Radiofrequency ablation of colorectal liver metastases induces an inflammatory response in distant hepatic metastases but not in local accelerated outgrowth

Maarten W. Nijkamp, Alie Borren, Klaas M. Govaert, Frederik J H Hoogwater, I. Quintus Molenaar, Paul J. Van Diest, Onno Kranenburg, Inne H M Borel Rinkes

Research output: Contribution to journalArticlepeer-review

Abstract

Background: Recently, we have shown in a murine model that radiofrequency ablation (RFA) induces accelerated outgrowth of colorectal micrometastases in the transition zone (TZ) surrounding the ablated lesion. Conversely, RFA also induces an anti-tumor T-cell response that may limit tumor growth at distant sites. Here we have evaluated whether an altered density of inflammatory cells could be observed in the perinecrotic (TZ) metastases compared to hepatic metastases in the distant reference zone (RZ). Methods: RFA-treated tumor-bearing mice (n = 10) were sacrificed. The inflammatory cell density (neutrophils, macrophages, CD4+ T-cells, and CD8+ T-cells) of tumors in the TZ (TZ tumors) was compared to that in tumors in the RZ (RZ tumors). Sham-operated, tumor-bearing mice (n = 10) were analyzed simultaneously as controls (sham-treated tumors). Results: In RFA-treated, tumor-bearing mice RZ tumors contained a significantly higher density of neutrophils and CD4 + T-cells, but not macrophages and CD8+ T-cells compared to sham-treated tumors. Notably, TZ tumors had a significantly lower density of neutrophils, CD4+ T-cells, and CD8+ T-cells, but not macrophages, when compared to RZ tumors. Conclusions: The accelerated perinecrotic tumor outgrowth following RFA is associated with a reduced density of neutrophils and T-cells compared to distant hepatic metastases. This may have implications for local tumor recurrence following RFA.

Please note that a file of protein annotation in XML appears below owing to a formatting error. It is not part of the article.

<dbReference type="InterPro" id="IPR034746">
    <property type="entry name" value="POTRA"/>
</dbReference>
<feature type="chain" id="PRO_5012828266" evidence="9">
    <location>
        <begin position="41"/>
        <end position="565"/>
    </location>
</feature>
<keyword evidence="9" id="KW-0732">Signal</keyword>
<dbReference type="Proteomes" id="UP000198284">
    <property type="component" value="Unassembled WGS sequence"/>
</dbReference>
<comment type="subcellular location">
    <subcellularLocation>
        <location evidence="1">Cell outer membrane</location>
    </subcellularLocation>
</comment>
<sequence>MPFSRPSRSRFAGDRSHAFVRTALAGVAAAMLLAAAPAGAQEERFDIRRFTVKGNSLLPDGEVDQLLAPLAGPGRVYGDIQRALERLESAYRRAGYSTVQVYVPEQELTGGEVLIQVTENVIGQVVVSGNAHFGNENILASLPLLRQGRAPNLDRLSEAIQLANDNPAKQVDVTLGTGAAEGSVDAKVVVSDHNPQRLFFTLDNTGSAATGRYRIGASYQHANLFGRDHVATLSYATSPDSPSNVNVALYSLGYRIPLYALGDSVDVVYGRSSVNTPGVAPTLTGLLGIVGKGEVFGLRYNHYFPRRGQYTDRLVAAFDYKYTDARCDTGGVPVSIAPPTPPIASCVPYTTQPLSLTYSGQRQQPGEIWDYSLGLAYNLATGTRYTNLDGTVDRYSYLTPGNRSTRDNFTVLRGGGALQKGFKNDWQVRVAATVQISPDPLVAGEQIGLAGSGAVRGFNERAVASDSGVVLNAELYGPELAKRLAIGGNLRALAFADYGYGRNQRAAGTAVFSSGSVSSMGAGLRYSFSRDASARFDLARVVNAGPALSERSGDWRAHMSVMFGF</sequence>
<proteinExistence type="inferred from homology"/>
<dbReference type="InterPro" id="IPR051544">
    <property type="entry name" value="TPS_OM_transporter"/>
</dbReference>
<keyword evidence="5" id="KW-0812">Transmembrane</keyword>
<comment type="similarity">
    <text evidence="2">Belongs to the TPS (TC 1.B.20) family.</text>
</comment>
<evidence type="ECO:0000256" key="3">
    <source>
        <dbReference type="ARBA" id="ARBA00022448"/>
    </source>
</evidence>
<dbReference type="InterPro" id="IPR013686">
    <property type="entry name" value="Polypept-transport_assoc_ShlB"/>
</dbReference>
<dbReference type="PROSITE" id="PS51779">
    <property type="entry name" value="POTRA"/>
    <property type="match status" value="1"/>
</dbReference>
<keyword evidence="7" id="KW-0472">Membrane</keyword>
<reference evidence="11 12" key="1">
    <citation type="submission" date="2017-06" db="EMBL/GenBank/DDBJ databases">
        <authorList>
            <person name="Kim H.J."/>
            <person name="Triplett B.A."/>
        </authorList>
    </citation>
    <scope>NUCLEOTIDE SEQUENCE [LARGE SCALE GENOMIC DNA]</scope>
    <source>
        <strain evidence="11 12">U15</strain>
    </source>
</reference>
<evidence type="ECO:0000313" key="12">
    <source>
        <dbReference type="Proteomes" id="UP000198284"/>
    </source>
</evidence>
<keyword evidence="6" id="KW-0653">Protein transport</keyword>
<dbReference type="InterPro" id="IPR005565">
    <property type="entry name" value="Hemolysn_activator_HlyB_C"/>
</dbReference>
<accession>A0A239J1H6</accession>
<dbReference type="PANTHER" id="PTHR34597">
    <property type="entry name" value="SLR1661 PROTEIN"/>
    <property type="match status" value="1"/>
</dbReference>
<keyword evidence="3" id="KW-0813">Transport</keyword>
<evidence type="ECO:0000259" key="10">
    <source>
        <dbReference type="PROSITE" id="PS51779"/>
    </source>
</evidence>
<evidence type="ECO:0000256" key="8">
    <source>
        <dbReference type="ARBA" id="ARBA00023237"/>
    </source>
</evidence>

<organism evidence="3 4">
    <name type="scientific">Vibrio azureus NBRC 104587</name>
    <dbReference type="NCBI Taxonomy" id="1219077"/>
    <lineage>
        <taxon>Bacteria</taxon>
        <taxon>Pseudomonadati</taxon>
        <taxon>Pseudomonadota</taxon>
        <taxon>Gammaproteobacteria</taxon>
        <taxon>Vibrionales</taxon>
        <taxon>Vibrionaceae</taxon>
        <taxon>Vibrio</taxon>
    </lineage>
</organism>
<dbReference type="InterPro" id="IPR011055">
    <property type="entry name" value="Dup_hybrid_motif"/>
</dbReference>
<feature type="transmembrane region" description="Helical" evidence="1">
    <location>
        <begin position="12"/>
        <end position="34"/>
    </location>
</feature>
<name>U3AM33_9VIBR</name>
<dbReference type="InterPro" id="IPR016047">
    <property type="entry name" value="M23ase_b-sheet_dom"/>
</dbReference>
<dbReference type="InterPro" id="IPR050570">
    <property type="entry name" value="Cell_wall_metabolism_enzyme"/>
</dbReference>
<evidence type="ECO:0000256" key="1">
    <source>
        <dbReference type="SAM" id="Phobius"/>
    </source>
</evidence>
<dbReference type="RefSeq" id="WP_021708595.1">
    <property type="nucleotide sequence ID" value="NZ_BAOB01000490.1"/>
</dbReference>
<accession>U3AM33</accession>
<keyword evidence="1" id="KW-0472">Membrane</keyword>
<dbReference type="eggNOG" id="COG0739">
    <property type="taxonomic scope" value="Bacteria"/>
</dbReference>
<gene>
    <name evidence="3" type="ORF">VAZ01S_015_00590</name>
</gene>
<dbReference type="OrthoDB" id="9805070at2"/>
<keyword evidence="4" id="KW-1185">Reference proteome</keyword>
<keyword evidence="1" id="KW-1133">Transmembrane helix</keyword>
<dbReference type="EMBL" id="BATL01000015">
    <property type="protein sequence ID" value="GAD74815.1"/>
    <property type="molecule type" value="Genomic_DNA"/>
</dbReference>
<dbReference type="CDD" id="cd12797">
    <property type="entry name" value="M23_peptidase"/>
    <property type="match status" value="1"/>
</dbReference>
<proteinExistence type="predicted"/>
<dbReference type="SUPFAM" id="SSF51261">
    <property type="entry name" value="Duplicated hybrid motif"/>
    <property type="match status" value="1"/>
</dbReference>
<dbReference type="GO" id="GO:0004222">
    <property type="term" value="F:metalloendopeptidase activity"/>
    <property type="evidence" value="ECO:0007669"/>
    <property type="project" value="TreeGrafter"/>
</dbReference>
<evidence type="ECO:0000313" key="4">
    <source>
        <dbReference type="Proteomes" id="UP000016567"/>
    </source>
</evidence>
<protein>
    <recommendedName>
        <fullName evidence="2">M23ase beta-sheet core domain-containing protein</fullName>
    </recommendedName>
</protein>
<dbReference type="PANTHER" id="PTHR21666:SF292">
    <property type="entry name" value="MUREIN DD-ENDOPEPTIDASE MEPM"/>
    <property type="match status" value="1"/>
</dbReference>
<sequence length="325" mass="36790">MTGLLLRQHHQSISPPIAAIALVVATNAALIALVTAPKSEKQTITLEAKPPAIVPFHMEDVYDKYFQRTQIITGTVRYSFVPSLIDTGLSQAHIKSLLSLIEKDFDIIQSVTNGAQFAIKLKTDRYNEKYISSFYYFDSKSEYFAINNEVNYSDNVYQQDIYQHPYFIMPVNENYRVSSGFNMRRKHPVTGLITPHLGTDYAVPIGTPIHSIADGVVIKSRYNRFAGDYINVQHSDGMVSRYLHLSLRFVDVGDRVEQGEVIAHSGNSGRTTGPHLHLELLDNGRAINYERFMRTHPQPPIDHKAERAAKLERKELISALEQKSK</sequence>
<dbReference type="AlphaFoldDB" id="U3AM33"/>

Original languageEnglish (US)
Pages (from-to)551-556
Number of pages6
JournalJournal of Surgical Oncology
Volume101
Issue number7
DOIs
StatePublished - Jun 1 2010
Externally publishedYes

Keywords

  • Inflammation
  • Local ablative therapy
  • Local recurrence

ASJC Scopus subject areas

  • Surgery
  • Oncology

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